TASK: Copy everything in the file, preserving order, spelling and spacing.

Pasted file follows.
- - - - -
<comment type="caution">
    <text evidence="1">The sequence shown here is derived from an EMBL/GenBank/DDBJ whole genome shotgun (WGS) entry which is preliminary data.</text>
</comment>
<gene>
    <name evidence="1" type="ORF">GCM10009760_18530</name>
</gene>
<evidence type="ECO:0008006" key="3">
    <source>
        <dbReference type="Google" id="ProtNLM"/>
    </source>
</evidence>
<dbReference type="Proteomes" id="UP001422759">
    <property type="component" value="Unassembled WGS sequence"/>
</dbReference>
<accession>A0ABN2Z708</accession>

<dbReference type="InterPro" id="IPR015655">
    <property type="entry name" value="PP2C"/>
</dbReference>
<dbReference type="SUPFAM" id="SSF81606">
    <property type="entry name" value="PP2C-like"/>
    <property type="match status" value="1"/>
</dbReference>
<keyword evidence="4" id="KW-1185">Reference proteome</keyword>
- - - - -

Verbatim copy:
<comment type="caution">
    <text evidence="1">The sequence shown here is derived from an EMBL/GenBank/DDBJ whole genome shotgun (WGS) entry which is preliminary data.</text>
</comment>
<gene>
    <name evidence="1" type="ORF">GCM10009760_18530</name>
</gene>
<evidence type="ECO:0008006" key="3">
    <source>
        <dbReference type="Google" id="ProtNLM"/>
    </source>
</evidence>
<dbReference type="Proteomes" id="UP001422759">
    <property type="component" value="Unassembled WGS sequence"/>
</dbReference>
<accession>A0ABN2Z708</accession>

<dbReference type="InterPro" id="IPR015655">
    <property type="entry name" value="PP2C"/>
</dbReference>
<dbReference type="SUPFAM" id="SSF81606">
    <property type="entry name" value="PP2C-like"/>
    <property type="match status" value="1"/>
</dbReference>
<keyword evidence="4" id="KW-1185">Reference proteome</keyword>